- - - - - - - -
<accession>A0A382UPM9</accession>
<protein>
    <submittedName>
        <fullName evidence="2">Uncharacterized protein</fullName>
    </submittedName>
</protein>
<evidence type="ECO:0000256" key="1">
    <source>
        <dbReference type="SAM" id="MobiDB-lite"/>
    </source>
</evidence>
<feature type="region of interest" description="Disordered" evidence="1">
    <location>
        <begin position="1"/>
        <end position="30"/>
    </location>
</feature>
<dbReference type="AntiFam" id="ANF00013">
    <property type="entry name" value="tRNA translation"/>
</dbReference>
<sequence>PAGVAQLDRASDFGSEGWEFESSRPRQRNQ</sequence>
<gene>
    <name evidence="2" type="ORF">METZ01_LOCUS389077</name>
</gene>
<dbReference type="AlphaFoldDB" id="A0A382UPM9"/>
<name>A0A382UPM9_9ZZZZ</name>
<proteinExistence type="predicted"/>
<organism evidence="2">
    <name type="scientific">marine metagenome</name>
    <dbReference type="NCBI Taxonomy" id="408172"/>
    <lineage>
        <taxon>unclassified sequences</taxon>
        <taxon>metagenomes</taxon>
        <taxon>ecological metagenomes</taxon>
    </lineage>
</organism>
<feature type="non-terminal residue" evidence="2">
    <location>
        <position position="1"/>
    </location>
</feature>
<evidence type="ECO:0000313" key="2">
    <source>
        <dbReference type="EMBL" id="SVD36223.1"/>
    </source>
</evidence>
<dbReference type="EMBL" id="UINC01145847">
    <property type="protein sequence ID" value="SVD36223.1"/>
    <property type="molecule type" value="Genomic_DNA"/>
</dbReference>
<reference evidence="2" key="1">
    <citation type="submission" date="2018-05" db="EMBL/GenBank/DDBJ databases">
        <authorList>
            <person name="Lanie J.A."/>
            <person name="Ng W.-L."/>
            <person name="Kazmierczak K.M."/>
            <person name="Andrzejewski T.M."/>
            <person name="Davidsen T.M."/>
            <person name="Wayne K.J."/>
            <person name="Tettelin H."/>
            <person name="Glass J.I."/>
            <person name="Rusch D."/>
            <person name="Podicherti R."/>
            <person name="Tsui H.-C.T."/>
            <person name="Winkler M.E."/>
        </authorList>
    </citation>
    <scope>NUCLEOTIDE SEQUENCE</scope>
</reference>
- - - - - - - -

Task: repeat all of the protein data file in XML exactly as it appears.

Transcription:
<accession>A0A382UPM9</accession>
<protein>
    <submittedName>
        <fullName evidence="2">Uncharacterized protein</fullName>
    </submittedName>
</protein>
<evidence type="ECO:0000256" key="1">
    <source>
        <dbReference type="SAM" id="MobiDB-lite"/>
    </source>
</evidence>
<feature type="region of interest" description="Disordered" evidence="1">
    <location>
        <begin position="1"/>
        <end position="30"/>
    </location>
</feature>
<dbReference type="AntiFam" id="ANF00013">
    <property type="entry name" value="tRNA translation"/>
</dbReference>
<sequence>PAGVAQLDRASDFGSEGWEFESSRPRQRNQ</sequence>
<gene>
    <name evidence="2" type="ORF">METZ01_LOCUS389077</name>
</gene>
<dbReference type="AlphaFoldDB" id="A0A382UPM9"/>
<name>A0A382UPM9_9ZZZZ</name>
<proteinExistence type="predicted"/>
<organism evidence="2">
    <name type="scientific">marine metagenome</name>
    <dbReference type="NCBI Taxonomy" id="408172"/>
    <lineage>
        <taxon>unclassified sequences</taxon>
        <taxon>metagenomes</taxon>
        <taxon>ecological metagenomes</taxon>
    </lineage>
</organism>
<feature type="non-terminal residue" evidence="2">
    <location>
        <position position="1"/>
    </location>
</feature>
<evidence type="ECO:0000313" key="2">
    <source>
        <dbReference type="EMBL" id="SVD36223.1"/>
    </source>
</evidence>
<dbReference type="EMBL" id="UINC01145847">
    <property type="protein sequence ID" value="SVD36223.1"/>
    <property type="molecule type" value="Genomic_DNA"/>
</dbReference>
<reference evidence="2" key="1">
    <citation type="submission" date="2018-05" db="EMBL/GenBank/DDBJ databases">
        <authorList>
            <person name="Lanie J.A."/>
            <person name="Ng W.-L."/>
            <person name="Kazmierczak K.M."/>
            <person name="Andrzejewski T.M."/>
            <person name="Davidsen T.M."/>
            <person name="Wayne K.J."/>
            <person name="Tettelin H."/>
            <person name="Glass J.I."/>
            <person name="Rusch D."/>
            <person name="Podicherti R."/>
            <person name="Tsui H.-C.T."/>
            <person name="Winkler M.E."/>
        </authorList>
    </citation>
    <scope>NUCLEOTIDE SEQUENCE</scope>
</reference>